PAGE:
Written a year ago
This review was written after finishing 7 of the 10 sessions.

The schedule is unreliable, with many delays (3 weeks of delay after 7 weeks). This is a boring course, too many mathematical proofs, with long-winded videos and dull scholarly examples with coins, dices and cards. The slides and the python notebooks that are discussed in the videos are not always available for download.

The assignments are not practical and engaging enough. No interactions on the discussion forum, and absent TAs. The videos and assignments contain mistakes, what is worse is that these mistakes are not corrected by the staff when people report about them on the discussion forum.

Only 30 people have passed the 50% midpoint grade after 60% of the course completion, you can hardly call this a MOOC! This course does not seem to be able to attract the Massive audience to give it a MOOC status, despite the so popular topic. Food for thought for the instructors: MOOCs need a completely different approach than classical classroom training (different audience, different teaching techniques, other types of student interactions, ...)

It is petty because the first course of this MicroMasters was quite ok.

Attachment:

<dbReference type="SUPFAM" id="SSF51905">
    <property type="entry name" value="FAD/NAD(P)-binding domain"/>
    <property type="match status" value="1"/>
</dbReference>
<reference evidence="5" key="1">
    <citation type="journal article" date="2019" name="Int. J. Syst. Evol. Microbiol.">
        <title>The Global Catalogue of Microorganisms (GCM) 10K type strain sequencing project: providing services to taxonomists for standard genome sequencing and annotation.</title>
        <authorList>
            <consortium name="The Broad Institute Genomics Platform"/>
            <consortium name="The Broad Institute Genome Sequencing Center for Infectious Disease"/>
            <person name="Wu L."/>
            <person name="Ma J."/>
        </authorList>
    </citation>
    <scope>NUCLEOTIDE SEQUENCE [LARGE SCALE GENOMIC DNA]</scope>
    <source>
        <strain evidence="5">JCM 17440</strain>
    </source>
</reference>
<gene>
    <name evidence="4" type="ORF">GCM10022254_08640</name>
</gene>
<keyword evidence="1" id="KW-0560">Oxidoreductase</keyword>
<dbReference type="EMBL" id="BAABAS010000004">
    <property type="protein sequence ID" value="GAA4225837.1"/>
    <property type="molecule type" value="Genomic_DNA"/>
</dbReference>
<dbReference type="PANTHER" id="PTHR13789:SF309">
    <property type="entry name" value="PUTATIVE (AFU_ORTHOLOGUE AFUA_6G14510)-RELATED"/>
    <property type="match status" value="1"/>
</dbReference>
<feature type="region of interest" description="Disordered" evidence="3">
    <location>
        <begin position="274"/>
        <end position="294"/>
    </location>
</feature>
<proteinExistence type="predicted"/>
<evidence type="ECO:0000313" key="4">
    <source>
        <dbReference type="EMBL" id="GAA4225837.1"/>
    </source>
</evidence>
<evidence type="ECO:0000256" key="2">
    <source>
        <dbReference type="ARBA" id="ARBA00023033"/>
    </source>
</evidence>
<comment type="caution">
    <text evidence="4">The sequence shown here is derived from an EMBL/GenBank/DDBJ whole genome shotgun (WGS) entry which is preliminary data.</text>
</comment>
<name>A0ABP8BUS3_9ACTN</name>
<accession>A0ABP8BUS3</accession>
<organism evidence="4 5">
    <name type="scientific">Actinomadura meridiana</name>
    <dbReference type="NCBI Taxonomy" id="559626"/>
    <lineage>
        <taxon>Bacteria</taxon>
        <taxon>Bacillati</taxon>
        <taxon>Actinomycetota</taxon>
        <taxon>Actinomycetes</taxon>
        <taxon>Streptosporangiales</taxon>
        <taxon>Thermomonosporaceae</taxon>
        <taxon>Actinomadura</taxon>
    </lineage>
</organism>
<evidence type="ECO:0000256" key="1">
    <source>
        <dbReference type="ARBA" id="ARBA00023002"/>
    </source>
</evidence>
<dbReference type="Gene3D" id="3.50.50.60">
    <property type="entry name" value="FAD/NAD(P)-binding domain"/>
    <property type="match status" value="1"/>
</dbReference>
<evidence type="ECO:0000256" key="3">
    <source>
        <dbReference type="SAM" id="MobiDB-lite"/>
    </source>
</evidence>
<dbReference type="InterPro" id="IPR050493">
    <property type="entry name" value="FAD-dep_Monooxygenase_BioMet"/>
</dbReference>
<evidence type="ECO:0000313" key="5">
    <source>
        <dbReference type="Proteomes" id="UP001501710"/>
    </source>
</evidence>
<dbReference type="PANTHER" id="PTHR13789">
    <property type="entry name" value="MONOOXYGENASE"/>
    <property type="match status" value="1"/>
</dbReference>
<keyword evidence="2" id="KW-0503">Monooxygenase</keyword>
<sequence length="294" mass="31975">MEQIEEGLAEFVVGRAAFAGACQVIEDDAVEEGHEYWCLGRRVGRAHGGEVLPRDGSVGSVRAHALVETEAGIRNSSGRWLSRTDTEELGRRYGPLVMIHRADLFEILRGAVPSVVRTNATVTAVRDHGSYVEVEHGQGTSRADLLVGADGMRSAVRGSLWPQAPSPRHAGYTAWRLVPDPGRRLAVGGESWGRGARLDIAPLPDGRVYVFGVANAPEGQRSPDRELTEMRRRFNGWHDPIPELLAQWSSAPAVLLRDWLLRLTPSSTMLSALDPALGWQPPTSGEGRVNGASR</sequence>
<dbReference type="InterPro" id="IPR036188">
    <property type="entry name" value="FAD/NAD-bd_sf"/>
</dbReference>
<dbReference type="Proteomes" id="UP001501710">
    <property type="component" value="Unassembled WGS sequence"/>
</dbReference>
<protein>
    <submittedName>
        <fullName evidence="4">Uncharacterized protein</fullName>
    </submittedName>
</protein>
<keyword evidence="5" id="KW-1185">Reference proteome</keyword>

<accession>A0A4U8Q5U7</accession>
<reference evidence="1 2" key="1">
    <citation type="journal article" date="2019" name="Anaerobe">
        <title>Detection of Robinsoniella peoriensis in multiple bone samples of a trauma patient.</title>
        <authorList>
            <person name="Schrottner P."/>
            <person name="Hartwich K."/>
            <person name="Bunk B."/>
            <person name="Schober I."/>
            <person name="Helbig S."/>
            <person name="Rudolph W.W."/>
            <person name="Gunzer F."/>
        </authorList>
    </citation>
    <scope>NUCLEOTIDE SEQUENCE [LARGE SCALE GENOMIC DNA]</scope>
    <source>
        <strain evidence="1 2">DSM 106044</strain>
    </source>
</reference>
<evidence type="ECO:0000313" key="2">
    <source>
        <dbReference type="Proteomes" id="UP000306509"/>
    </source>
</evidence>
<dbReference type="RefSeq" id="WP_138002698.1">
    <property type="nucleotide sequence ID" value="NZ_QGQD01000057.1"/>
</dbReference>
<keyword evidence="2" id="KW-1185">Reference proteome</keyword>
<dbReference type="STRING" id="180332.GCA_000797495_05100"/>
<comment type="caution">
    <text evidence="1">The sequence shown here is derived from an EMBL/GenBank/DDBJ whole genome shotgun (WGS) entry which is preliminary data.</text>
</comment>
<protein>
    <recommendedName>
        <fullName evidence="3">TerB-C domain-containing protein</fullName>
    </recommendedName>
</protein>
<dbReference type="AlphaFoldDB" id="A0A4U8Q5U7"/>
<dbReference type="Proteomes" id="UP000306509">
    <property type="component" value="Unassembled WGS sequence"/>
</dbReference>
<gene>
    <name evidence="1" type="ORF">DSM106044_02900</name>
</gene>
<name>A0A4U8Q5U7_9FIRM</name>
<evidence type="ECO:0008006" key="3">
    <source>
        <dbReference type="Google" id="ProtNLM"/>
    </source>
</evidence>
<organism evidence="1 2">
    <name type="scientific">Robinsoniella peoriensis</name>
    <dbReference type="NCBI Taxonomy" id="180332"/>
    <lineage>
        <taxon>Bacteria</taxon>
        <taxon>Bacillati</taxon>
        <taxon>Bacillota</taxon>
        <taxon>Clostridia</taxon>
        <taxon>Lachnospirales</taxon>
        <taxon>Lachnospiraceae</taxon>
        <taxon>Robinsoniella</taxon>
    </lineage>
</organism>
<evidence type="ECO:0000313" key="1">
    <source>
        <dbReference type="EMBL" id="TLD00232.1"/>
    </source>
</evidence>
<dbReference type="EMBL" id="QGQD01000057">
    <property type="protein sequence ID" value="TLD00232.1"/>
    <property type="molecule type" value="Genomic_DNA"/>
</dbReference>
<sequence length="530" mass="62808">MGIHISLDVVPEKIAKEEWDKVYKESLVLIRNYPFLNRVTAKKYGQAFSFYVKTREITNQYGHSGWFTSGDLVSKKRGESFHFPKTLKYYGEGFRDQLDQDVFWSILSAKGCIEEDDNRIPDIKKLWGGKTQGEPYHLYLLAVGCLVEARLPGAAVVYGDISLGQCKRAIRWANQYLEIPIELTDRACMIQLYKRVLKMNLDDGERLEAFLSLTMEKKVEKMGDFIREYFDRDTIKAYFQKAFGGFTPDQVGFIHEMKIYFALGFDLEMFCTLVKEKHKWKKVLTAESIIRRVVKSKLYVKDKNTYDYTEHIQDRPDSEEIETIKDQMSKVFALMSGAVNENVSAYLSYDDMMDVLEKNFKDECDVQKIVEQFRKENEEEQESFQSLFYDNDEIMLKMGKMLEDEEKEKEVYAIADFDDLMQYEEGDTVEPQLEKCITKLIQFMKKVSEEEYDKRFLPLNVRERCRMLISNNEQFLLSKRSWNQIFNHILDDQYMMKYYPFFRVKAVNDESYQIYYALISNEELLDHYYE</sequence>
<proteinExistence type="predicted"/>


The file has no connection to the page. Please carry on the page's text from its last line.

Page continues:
The course still uses python 2.7 while the first course in this micromasters uses python3, today there is no valid reason anymore to stick to python 2, python 3 is the norm.

For the other courses in this Micromasters, watch class-central.com for sufficient amounts of positive reviews.

There must be better ways to spend your time and money (with 350$ this MOOC is far too expensive) to acquire probability and statistics skills. The world has better courses on this hot topic. You'll sure find them here on class central.

From a disappointed lifelong learner with more than 50 finished MOOCs on his counter.
My rating
Ronny De Winter completed this course, spending 7 hours a week on it and found the course difficulty to be medium.

How the Internet of Things and Smart Services Will Change Society

Written a year ago
A short introduction on the Internet of Things and the impact on society and business, brought by the gurus of SAP. It is only about 4 hours long but engaging and convincing that IoT will change every business and society. The business innovation potential of IoT, smart devices and Industry 4.0 is huge. The main message is that every product can be transformed/be part of a service (Everything as a Service), that the physical world can be translated into a virtual data world enabling opportunities to end-to-end customer service improvement. It will impact all sectors, examples are given for transport, healthcare, agriculture, telecom, manufacturing, ...
My rating
Ronny De Winter completed this course, spending 4 hours a week on it and found the course difficulty to be easy.

The Science of Everyday Thinking

Written a year ago
This MOOC is very well made and deserves its place in the top50 MOOCs all time.

It has very engaging lectures, a real pleasure to spend your time with.

The course gently introduces you to illusions, intuition, rationality, the scientific method, learning, extraordinary claims and more. On top of that, you get tips and tricks you can apply on a daily basis.